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Jan 4 2006
Listen to Live CES Keynotes Online
SEW points to a few places online where you will be able to listen to the live CES Keynote from Bill Gates tonight at 6:30 PST (If you aren�t watching the Rose Bowl). We expect that local search will play a part in some way in what he has to say. Yahoo!�s Terry Semel, and Google�s Larry Page speak on Friday and there will likely be live audio casts online somewhere, which SEW is committed to finding. We�ll keep our eyes open as well.
Blog: Local Media Blog
posted by  Mike Boland at  15:45 | permalink | comments [0] | trackbacks [0]

Jan 4 2006
Syndicated Data to Be Unveiled in January
The U.S. Yellow Pages industry is set to see its first batch of syndicated usage data in a number of years. Later this month, according to a press release issued today by SRI/Knowledge Networks, 2005 usage data for 45 U.S. markets will be released. The data is being branded the Yellow Pages Market Reporter.

According to KN/SRI, 10 directory publishers participated in the study in 2005, and so far 12 certified marketing representative companies have signed up to receive the data.

While 10 publishers doesn�t sound like many, the 10 that are participating account for the lion�s share of U.S. directory revenue.

TKG has watched the process unfold of rekindling syndicated usage research. The process has been difficult due to complex methodology issues and conflicting interests among the participants. TKG applauds this development and acknowledges the hard work required to take this initiative this far. The next challenges include keeping the process together for the long haul and adding the participation of more publishers. But for now it is worthwhile noting that the initiative has achieved at least initial success.
Blog: Global Yellow Pages Blog
posted by  Charles Laughlin at  13:14 | permalink | comments [1] | trackbacks [0]

Jan 4 2006
ISP Competition: 'Bring It On'
... to paraphrase the words of George Bush. For the past 7+ days, I�ve had limited Internet access because of myriad problems at Comcast and with the weather in the Bay Area, where I live. Three technicians, 7 calls and 4 online chats later, the problems aren�t fixed and I keep getting different information from people I speak to. (I�m cheating on a neighbor�s unreliable Wi-Fi network when I do get on.)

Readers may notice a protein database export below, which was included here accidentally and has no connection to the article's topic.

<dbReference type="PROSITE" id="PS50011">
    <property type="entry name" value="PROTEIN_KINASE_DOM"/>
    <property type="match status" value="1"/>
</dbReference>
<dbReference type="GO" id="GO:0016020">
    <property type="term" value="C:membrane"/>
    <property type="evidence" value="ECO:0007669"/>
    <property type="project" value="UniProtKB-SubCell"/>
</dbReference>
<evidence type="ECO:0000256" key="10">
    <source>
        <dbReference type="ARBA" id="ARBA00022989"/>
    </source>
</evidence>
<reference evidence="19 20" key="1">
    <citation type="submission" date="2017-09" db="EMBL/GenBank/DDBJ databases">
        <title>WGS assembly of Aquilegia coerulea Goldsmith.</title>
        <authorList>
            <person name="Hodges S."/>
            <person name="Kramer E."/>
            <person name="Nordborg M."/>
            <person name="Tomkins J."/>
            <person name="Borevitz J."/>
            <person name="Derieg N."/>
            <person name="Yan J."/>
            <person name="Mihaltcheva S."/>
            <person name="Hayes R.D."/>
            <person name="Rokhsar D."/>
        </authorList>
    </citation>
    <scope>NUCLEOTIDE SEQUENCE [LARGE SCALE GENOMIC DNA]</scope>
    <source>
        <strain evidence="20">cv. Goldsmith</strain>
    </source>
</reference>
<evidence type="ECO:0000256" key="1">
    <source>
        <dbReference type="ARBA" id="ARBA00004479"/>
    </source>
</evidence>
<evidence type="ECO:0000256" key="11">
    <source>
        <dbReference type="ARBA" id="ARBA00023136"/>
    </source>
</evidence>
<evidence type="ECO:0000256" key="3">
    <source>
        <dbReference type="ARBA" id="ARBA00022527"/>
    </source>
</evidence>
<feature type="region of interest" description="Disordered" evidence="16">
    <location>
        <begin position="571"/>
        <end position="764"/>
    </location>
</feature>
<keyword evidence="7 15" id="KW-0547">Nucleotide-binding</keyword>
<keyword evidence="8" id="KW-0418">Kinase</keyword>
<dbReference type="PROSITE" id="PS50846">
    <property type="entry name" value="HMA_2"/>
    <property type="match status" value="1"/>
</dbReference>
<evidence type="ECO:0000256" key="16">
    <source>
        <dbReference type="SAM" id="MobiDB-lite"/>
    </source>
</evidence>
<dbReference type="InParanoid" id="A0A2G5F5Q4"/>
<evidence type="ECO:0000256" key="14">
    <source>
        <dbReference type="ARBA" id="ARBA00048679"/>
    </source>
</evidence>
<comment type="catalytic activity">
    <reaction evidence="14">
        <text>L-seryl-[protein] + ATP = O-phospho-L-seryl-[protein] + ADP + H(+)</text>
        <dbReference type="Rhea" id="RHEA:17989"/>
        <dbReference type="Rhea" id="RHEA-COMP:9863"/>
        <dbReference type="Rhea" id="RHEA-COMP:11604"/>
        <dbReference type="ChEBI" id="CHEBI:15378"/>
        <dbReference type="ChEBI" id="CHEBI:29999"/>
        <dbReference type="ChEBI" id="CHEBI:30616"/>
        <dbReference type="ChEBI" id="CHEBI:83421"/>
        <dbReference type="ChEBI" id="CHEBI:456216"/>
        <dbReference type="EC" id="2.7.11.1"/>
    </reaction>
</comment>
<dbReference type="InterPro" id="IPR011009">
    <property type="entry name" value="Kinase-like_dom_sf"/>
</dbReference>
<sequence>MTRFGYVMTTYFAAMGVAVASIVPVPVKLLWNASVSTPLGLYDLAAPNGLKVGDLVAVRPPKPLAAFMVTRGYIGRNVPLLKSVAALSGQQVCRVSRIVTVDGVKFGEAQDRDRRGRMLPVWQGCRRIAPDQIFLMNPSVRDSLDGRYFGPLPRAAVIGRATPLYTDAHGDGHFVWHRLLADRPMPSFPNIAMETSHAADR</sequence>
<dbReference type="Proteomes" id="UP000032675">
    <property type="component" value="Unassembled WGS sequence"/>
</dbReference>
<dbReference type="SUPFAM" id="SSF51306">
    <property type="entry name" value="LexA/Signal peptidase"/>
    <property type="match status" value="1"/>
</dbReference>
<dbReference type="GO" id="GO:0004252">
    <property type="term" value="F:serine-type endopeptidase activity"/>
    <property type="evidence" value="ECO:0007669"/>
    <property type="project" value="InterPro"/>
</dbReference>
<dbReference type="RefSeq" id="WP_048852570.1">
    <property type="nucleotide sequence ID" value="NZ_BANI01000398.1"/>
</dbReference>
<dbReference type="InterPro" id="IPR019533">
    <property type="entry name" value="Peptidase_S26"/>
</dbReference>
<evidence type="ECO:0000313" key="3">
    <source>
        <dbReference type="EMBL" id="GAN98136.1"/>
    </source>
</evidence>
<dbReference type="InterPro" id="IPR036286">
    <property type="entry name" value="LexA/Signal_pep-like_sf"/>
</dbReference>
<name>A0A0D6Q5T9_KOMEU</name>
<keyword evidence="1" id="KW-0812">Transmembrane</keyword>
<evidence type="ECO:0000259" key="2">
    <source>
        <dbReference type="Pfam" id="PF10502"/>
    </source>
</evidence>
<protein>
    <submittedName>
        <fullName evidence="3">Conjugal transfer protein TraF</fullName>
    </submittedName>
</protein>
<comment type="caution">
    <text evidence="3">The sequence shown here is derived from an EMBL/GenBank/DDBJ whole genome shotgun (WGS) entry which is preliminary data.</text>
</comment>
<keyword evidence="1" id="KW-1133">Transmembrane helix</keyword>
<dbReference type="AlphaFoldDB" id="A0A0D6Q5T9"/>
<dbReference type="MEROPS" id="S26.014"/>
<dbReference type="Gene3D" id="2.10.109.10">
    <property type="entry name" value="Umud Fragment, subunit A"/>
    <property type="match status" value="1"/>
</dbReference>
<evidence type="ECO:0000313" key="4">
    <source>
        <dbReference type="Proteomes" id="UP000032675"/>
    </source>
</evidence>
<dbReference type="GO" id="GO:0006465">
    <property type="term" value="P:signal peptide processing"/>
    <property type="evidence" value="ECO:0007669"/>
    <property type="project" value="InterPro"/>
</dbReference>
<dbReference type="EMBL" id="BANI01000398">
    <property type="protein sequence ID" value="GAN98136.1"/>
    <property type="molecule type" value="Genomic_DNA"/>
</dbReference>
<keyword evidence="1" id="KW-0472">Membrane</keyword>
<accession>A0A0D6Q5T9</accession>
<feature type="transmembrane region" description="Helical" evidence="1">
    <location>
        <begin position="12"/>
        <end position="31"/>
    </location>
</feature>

I have two contradictory thoughts: Being offline for most of last week gave me some much needed perspective that the Internet isn�t the alpha and omega of existence�of course, I already knew that intellectually� there are many more �human� problems (and pleasures) that should and do trump the questions of search engine market share and online demographics. However, admittedly, I am somewhat compulsively involved with the Internet and its many dramas.

The Internet is now a utility and should be as reliable; it�s no longer a novelty. It must work all the time, and there must be redundant systems to ensure that it does. Right now, amazingly (because of my own �inertia"), I pay $61.90 per month for my Comcast �high-speed� Internet. I�ve considered switching to ATT-Yahoo!, but the speeds are slower (although so are the prices).

Yet most of the time I don�t in fact get on at the promised superior cable speeds. Indeed, one of the amazing things I discovered during this little ordeal was that Comcast was actually rationing the signal strength to my house. That was revealed when one of the technicians removed the device constricting the bandwidth to boost the signal speed I was receiving.

But enough of this griping ... Bring on the municipal Wi-Fi (GoogleNet, whoever; I don�t care). It can�t happen fast enough for me. Maybe that would put some fear into Comcast to deliver better service and better speed at more competitive pricing.

Blog: Local Media Blog
posted by  Greg Sterling at  13:07 | permalink | comments [0] | trackbacks [0]

Jan 4 2006
Let the Announcements Begin
We�re bracing ourselves for a torrent of announcements to come out of the International Consumer Electronics Show in Las Vegas over the next few days. Device convergence will be a major theme and IPTV will get a lot of attention.

PaidContent reports that IPTV content aggregator and service provider Akimbo has struck a deal with Thomson (RCA) to launch a co-branded Akimbo video player (set-top box) that will interface with the broadband delivery of video content from Movielink. Akimbo had previously marketed its own set-top box but recently announced that it will seek hardware partners and focus more on being a content aggregator and service provider.